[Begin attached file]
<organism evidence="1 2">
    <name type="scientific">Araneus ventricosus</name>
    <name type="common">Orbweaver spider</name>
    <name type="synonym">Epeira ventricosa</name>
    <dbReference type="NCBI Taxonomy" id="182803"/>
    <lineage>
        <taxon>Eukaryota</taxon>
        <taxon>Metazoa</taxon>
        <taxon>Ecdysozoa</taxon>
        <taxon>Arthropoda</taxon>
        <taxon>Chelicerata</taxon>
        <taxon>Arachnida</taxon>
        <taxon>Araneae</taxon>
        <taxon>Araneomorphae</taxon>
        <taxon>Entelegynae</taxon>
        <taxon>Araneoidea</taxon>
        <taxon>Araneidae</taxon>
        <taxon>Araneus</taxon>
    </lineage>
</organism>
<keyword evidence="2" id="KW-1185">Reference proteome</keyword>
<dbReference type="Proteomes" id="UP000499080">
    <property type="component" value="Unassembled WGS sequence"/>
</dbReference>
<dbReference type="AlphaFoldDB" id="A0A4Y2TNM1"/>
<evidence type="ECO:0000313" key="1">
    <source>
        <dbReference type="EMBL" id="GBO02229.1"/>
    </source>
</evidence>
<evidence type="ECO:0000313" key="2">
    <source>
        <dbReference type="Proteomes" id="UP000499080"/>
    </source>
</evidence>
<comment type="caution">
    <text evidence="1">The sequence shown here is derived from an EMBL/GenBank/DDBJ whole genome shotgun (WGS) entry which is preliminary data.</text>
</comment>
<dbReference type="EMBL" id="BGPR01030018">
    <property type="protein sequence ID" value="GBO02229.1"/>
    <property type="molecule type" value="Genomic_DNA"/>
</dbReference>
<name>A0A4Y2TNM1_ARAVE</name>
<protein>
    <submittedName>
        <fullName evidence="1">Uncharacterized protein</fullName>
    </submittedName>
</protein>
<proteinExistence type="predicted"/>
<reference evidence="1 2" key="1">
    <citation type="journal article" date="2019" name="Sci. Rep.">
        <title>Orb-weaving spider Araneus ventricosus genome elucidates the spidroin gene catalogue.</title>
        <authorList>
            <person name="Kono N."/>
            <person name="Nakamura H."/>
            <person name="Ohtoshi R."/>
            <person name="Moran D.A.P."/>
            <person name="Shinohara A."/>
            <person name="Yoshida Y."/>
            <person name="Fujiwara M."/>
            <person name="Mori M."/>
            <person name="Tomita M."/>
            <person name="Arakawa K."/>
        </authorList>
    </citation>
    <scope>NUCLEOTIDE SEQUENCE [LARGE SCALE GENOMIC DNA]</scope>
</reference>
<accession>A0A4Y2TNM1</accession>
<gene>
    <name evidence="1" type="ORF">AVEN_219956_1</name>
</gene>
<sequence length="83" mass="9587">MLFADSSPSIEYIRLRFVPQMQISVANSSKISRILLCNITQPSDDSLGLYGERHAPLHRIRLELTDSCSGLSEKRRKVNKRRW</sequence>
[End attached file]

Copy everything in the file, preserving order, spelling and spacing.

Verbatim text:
<organism evidence="1 2">
    <name type="scientific">Araneus ventricosus</name>
    <name type="common">Orbweaver spider</name>
    <name type="synonym">Epeira ventricosa</name>
    <dbReference type="NCBI Taxonomy" id="182803"/>
    <lineage>
        <taxon>Eukaryota</taxon>
        <taxon>Metazoa</taxon>
        <taxon>Ecdysozoa</taxon>
        <taxon>Arthropoda</taxon>
        <taxon>Chelicerata</taxon>
        <taxon>Arachnida</taxon>
        <taxon>Araneae</taxon>
        <taxon>Araneomorphae</taxon>
        <taxon>Entelegynae</taxon>
        <taxon>Araneoidea</taxon>
        <taxon>Araneidae</taxon>
        <taxon>Araneus</taxon>
    </lineage>
</organism>
<keyword evidence="2" id="KW-1185">Reference proteome</keyword>
<dbReference type="Proteomes" id="UP000499080">
    <property type="component" value="Unassembled WGS sequence"/>
</dbReference>
<dbReference type="AlphaFoldDB" id="A0A4Y2TNM1"/>
<evidence type="ECO:0000313" key="1">
    <source>
        <dbReference type="EMBL" id="GBO02229.1"/>
    </source>
</evidence>
<evidence type="ECO:0000313" key="2">
    <source>
        <dbReference type="Proteomes" id="UP000499080"/>
    </source>
</evidence>
<comment type="caution">
    <text evidence="1">The sequence shown here is derived from an EMBL/GenBank/DDBJ whole genome shotgun (WGS) entry which is preliminary data.</text>
</comment>
<dbReference type="EMBL" id="BGPR01030018">
    <property type="protein sequence ID" value="GBO02229.1"/>
    <property type="molecule type" value="Genomic_DNA"/>
</dbReference>
<name>A0A4Y2TNM1_ARAVE</name>
<protein>
    <submittedName>
        <fullName evidence="1">Uncharacterized protein</fullName>
    </submittedName>
</protein>
<proteinExistence type="predicted"/>
<reference evidence="1 2" key="1">
    <citation type="journal article" date="2019" name="Sci. Rep.">
        <title>Orb-weaving spider Araneus ventricosus genome elucidates the spidroin gene catalogue.</title>
        <authorList>
            <person name="Kono N."/>
            <person name="Nakamura H."/>
            <person name="Ohtoshi R."/>
            <person name="Moran D.A.P."/>
            <person name="Shinohara A."/>
            <person name="Yoshida Y."/>
            <person name="Fujiwara M."/>
            <person name="Mori M."/>
            <person name="Tomita M."/>
            <person name="Arakawa K."/>
        </authorList>
    </citation>
    <scope>NUCLEOTIDE SEQUENCE [LARGE SCALE GENOMIC DNA]</scope>
</reference>
<accession>A0A4Y2TNM1</accession>
<gene>
    <name evidence="1" type="ORF">AVEN_219956_1</name>
</gene>
<sequence length="83" mass="9587">MLFADSSPSIEYIRLRFVPQMQISVANSSKISRILLCNITQPSDDSLGLYGERHAPLHRIRLELTDSCSGLSEKRRKVNKRRW</sequence>